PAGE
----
10 Best Turkish Bath & Hamam in Istanbul | First-Timers Guide

Is there anything more relaxing and rejuvenating than lying on a warm marble in a Turkish hamam getting a full body scrub?

Turkish baths, or hammams in Turkey, are an important part of Turkish culture that has been around since the 16th century. The hamams in Istanbul are the ultimate Turkish bath experience and they will leave you feeling refreshed after your first (or fifth) visit.

While the hammams were first built to offer a place for having a bath, Turkish hammams evolved into gathering spots for many people. Women and men had access to hammams on different days of the week. It became a social meeting place where people can spend hours, relax, clean up, and talk to their neighbors. It’s no wonder the hammams were always full of people.

Today, the hammam culture has not changed much in Turkey. Most hammams in Istanbul have different sections or different hours of the day for men and women and follow traditional hammam rituals. Most hammams in Istanbul offer 45 minutes of washing; traditional body scrubbing with a handwoven washcloth (kese), a foam wash, and a massage.

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What happens in a Turkish bath?


The first thing that’ll happen is that the men in your group will be separated from the women. (There are few hammams in Istanbul where it is mixed) There are separate sections for the sexes. If you opt to pay a little extra, you opt to have an attendant guide you through the journey. The locker rooms are the first spot your tellak (male attendant)/natir (female attendant) will guide you to.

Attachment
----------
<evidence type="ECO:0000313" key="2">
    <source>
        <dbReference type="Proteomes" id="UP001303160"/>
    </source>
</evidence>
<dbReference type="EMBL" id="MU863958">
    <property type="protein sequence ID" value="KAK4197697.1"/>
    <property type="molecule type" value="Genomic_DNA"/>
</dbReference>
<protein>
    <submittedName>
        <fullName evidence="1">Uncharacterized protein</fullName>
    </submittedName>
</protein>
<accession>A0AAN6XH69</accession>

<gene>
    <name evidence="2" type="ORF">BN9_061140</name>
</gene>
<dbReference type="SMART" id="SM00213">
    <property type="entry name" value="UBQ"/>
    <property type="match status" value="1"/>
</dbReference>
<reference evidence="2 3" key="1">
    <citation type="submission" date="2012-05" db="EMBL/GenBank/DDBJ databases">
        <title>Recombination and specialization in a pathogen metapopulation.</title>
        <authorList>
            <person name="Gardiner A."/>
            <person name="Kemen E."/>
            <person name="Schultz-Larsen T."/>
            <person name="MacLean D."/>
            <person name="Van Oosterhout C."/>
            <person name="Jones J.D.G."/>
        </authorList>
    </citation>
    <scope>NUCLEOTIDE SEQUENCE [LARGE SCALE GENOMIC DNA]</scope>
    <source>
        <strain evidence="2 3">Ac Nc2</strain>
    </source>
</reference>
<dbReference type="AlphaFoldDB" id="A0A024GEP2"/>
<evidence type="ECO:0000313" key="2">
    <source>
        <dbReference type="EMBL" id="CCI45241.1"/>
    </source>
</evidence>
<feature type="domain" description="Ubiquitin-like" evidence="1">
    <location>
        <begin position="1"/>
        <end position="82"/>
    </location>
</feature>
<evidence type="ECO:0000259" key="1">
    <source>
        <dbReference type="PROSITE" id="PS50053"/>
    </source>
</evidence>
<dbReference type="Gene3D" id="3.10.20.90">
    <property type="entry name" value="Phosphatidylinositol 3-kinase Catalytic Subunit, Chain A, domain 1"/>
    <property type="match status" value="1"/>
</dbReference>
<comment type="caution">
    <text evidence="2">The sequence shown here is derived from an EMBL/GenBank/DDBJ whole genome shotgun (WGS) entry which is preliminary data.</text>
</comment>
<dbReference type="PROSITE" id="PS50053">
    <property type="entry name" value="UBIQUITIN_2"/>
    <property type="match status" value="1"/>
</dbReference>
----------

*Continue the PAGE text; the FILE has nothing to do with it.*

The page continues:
Though you are visiting a public bath, you may be pleased to know that complete nudity is not common in Turkish baths. Covering the bottom bikini area is a general rule and most people will be only wrapped up with a peshtemal. Therefore, there are private cubicles to get changed in. You’ll be given slippers and a peshtemal. A peshtemal is a colorful cotton towel that is highly absorbent, and you’ll be expected to cover yourself with it before the scrubbing starts. If you’re uncomfortable with any nudity, you may wear a bikini; however, you may be the only one.